You want me to tell you about that nightmare? (Ha ha!) About what it’s like to make 100 pies a weekend in a tiny, sweltering, smoky kitchen with just one small oven? And how I let tourists come into my house to buy the pie? How I drive 90 miles every week for supplies and then haul 50-pound sacks of flour and sugar up and down my stairs? About my weekly scavenger hunt around Southeast Iowa to find ripe fruit? About the oven burns covering my forearms? I really don’t know how I got myself into this mess, but people LOVE it! Last summer I had people drive 700 miles just to come to my pie stand! I’ve been featured on CBS This Morning, Real Simple, The Atlantic and the front page of the Los Angeles Times, to name just a sampling of the national press I’ve received for the pie stand. I keep saying I’m not going to do it again, but I’m already getting inquiries about my hours for this coming summer, so what can I do? Hire more help, that’s what! I always dreamed of opening a pie shop and when I moved into the American Gothic House I thought, well, why not just run a pie stand? That’s perfect for me; I can spend my winters, when it’s quiet here, writing my books and my summers, when the tourists come in large numbers, baking. I never dreamed the pie stand would be so successful and so busy. I would never survive if it was a year-round business. And even though I burn out on it by Labor Day, after having a few months’ rest I find myself thinking about it and am ready to open up again by Memorial Day. I’ve learned a few lessons. I keep the choices to a minimum — it’s usually just apple, apple crumble, peach, and blueberry. Really, whatever is in season. And I do not take special orders. For example, we don’t make gluten free pie and we won’t make a special strawberry pie with organic whipped cream for Janie’s birthday party. So don’t ask. In spite of getting totally stressed and exhausted, I’m actually pretty nice to the customers.
You are an experienced writer. But you really put your self out there in this book. What was the writing process like for this book?
I’m glad I had the chance to write this book. It was a cathartic experience for me in working through and then shedding the deeper layers of my grief and guilt. I’m proud of how honest I was in telling my story. Not everyone agrees with that though. My dad said he was going to tell his friends it was fiction. I laugh because it says “memoir” right in the title. I had already been blogging about my grief in real-time, and I had gotten such positive feedback about my raw honesty there, so it wasn’t really a stretch to continue writing in the same forthcoming way in my book. What I remember about the process is that I started writing the book in January when it was bitter cold and snowy in Iowa. I moved my laptop to my kitchen table — interestingly, the same place I make my pies — put a heat dish underneath, and almost never bothered to get dressed. I stayed in my fleece bathrobe and sheepskin boots and just wrote and wrote and wrote. It does help to live in a place free of distractions as there were no temptations — let alone invitations — to go out for lunch or meet a friend for a glass of wine. I learned that I have the discipline, the “sitzfleisch,” to complete a book-length work. Which means there’s no excuse for not writing another one.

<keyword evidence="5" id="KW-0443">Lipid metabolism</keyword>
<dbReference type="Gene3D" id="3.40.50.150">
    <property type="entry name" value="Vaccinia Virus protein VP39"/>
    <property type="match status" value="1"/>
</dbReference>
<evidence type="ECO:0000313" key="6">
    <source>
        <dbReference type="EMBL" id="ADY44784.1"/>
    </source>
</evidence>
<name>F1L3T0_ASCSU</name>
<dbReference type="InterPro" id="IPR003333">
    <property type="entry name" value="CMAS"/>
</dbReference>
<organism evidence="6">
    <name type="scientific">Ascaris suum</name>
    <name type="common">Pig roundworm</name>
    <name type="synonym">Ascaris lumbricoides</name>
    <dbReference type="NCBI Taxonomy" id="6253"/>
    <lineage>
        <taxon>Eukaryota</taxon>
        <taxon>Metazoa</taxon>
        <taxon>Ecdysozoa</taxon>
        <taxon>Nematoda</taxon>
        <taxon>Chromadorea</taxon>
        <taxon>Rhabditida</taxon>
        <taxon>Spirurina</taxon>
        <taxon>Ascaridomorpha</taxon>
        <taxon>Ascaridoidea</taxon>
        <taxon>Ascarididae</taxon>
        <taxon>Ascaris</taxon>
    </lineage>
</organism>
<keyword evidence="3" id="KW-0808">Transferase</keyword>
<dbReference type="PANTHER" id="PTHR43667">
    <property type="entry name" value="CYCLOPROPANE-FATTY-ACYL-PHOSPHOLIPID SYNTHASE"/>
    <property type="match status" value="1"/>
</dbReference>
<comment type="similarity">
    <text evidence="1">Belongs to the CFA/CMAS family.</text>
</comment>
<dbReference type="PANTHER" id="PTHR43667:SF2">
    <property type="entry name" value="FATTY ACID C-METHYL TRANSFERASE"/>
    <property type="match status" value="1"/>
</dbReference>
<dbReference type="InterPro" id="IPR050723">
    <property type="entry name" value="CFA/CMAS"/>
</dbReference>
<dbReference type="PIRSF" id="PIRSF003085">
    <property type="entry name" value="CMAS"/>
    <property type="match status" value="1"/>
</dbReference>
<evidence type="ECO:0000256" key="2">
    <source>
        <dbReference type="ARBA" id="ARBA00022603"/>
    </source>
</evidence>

Can you tell us a little about your house?
I live in one of the cutest and most affordable houses in the country. It also happens to be one of the most famous. And most remote. You might not know it exists and if you are like me you won’t even know the artist’s name, but I live in the American Gothic House, the little white farmhouse with the church-like window, that appears in the background of the iconic painting by…yes, that would be Grant Wood (not Norman Rockwell, ahem!). It’s located in rural Southeast Iowa, in a former railroad town called Eldon (population 928), where there’s no grocery store and the idea of dining out is going to the bar for a breaded pork tenderloin the size of a dinner plate. I’ve lived here for two and a half years now, though when I first inquired about renting it I asked if I could get a three-month lease. I never expected to live here so long — and to like it so much. I also like my rent. It’s $250 a month. The reason it’s so cheap, my landlord says, is “because of the obvious hassles.” It’s a tourist attraction (owned by the State Historical Society of Iowa) and there is no signage to inform people it’s a private residence. So occasionally people will press their faces up to my windows trying to get a glimpse inside. Once someone saw me getting out of the shower. Boy, were they surprised! I keep my curtains shut more often than I used to. But really, it’s fun to live here. I wonder if I lived further out in the country, on a farm where no tourists ever passed by, if I would feel too isolated. One of the things that makes it so interesting to live here is meeting people from all over the world. If the visitor center next door is closed and I’m feeling the need to have human contact, I can just go outside and offer to take their picture — and loan them my pitchfork. Not to mention, the house is an ideal location for a pie stand.
What are you working on now?
I’ve been trying to get started on another book — since winter is my window of time for writing — but that isn’t going so well. I think, in part, because I’m still keyed up from going to Newtown. So now I’m working on airline reservations, trying to get some time away from this cold weather. I’m also teaching pie classes in the American Gothic House, as well as working on getting pie classes scheduled in Newtown for my return there in March. And Christmas cards. I’m still writing Christmas cards.
Recipes: Shaker Lemon Pie, Basic Pie Crust
Shaker Lemon Pie
I’ve been touting this pie during my book tour and continue to get requests for the recipe. So, my dear pie lovers, here it is. And it’s EASY!
2 large lemons (Meyer lemons if you can find them, but works with any kind)
2 cups sugar
1/4 teaspoon salt
4 eggs (eaten)
3 tablespoons flour
Dough for one double-crust pie (crust recipe below)
Wash and dry whole lemons. Using a mandoline (serrated knife works too), slice lemons paper thin into a large bowl. (Remove seeds.) Stir in sugar, cover, and set aside at room temperature overnight.
Mix lemon-sugar mixture with beaten eggs, salt and flour. Pour in pie shell. Cover with top crust, brush with beaten egg, poke with vent holes.
Bake at 425°F. for 20 minutes. Reduce the temperature to 375°F. and bake for 25 to 30 minutes more.
Basic Pie Crust
2-1/2 cups flour
1/2 cup butter
1/2 cup Crisco
Dash of salt
Ice water (fill one cup but use only enough to moisten dough)
In a deep bowl, work the butter and shortening into the flour with your hands until you see marble-sized lumps form. Add ice water a little at a time, sort of “fluffing” the flour. When the dough feels moistened enough do a “squeeze test” and when it holds together you’re done. Do not overwork the dough! It takes very little time and you’ll be tempted to keep touching it, but don’t! Now divide the dough in two, form each half into a disk shape and roll flat and thin to fit your pie dish. Sprinkle flour under and on top of your dough to keep it from sticking to your rolling surface. Trim excess dough to about 1 inch from the dish edge with a scissors.